(Our friend Vonlughlio from the Dominican Republic wrote the following review of the new album by Australia’s Mournful Congregation, which was released last Friday by 20 Buck Spin.)
Today as I write this, the 23rd of March, is the release date of Mournful Congregation’s The Incubus of Karma. I discovered them via their 2005 sophomore release, The Monad of Creation (which is my favorite release of theirs), and the seven-year wait for a new full-length has proved to be worth it. They did a fantastic work with this release.
For this small write-up I wanted to take some needed time to listen to all their catalogue (from the first album up to the new one). I like to do this after listening to the current release. I find it interesting to discover how a band’s sound has evolved (or not). I want to be able to make an overall assestment of the band’s work and to put a stamp on my favorite albums, and also to read the lyrics and the stories behind them, or to reflect on what I come up with in my head to make sense of them.
This type of genre makes me reflect on life experiences, on depression and self-doubt (which is a constant inner battle for me), and relax into my own self. Somehow it serves as theraphy. Listening to this band leads to introspection, to an evaluation of life, to the confrontation of depression and sorrow with melancholy. Mournful Congregation are one of the few bands in this genre whose sound and song structures keep the listener engaged and on the brink even as an hour has passed.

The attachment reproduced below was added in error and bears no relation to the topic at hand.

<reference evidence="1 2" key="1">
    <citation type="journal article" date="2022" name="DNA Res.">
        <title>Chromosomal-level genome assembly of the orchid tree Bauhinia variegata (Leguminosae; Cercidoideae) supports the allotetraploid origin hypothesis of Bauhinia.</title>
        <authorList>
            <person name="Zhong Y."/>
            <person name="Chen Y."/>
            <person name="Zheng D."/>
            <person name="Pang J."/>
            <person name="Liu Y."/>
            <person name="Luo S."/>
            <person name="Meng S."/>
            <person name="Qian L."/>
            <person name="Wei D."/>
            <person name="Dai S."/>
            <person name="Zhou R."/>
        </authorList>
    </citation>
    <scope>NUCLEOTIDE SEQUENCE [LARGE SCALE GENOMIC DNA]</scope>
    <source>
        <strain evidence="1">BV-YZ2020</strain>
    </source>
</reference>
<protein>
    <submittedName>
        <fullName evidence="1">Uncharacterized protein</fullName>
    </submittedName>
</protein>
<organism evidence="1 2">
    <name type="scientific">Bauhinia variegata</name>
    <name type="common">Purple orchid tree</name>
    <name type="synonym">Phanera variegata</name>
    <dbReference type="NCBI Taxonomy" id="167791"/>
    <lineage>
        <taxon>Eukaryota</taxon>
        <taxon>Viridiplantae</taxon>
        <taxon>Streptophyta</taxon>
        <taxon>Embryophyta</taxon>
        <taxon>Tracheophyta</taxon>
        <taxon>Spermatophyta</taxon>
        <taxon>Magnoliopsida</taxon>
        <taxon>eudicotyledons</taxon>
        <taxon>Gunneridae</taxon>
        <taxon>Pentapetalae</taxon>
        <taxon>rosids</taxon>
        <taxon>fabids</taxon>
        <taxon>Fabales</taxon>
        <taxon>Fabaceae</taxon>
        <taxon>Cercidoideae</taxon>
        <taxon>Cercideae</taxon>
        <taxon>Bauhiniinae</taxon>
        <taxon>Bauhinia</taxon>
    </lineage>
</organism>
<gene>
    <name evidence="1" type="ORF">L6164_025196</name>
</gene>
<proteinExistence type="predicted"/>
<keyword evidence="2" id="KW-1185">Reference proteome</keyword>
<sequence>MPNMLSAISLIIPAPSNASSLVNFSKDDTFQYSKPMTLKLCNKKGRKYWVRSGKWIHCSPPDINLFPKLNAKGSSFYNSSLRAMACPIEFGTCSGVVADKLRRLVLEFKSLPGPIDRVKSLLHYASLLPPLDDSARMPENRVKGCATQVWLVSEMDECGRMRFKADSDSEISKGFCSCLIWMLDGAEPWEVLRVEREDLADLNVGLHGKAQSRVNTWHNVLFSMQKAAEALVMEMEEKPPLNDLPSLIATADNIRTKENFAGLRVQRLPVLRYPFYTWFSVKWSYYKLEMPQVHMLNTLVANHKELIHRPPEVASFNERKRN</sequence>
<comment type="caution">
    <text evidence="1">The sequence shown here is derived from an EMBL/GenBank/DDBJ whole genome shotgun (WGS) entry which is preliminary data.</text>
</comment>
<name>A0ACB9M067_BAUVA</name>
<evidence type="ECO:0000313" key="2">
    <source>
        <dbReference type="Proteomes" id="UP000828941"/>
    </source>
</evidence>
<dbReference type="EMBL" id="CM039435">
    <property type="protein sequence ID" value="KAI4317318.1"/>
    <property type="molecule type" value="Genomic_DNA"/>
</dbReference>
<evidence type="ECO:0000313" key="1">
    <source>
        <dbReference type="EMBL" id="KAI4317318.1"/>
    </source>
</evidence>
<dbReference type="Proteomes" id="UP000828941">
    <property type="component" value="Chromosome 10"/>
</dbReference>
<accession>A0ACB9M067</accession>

I love how the songs have been structured in this new release, with feelings of hope and retribution in the guitar riffs and solos in some sections of the songs. The spoken words in some parts provide greater depth to the story, and of course the harsh growls are pefect. This time around the sound of the drums also gave me an old school vibe.
Length-wise, the album clocks above an hour, which is standard in MC releases, and it passes smoothly, with no dull moments whatsoever. Songs like “The Indwelling Ascent” and “The Incubus of Karma” are the shortest at 3:10 and 5:48 minutes respectively. Each of these songs serves as a sort of intro to what I would call the first and second chapters of the album.
As mentioned in an early paragraph, I enjoy listening to a band’s full catalogue to discover how the sounds have changed and to try to compare each album to the others. In this case, I’ve been unable to do that. The band have maintained their overall signature sound and approach to songwriting, although each release is different in ways that demonstrate the creativity of the musicians in this project, most memorably in the guitar work, which is consistently outstanding.
Writing this, I am currently listening to the album for a third time, and finding myself thinking again about life and its daily challenges, and reflecting on what it has been and what’s to come. The great musicianship of Mournful Congregation is able to take us on a mental journey full of sorrow, despair, and hope. I applaud them for the feeling they put into this release, and the power and immediacy with which it’s conveyed in the chapters of this magnificent effort. As time has passed they surely have become my favorite band in the genre, and I wish them all the recognition they deserve throughout the world.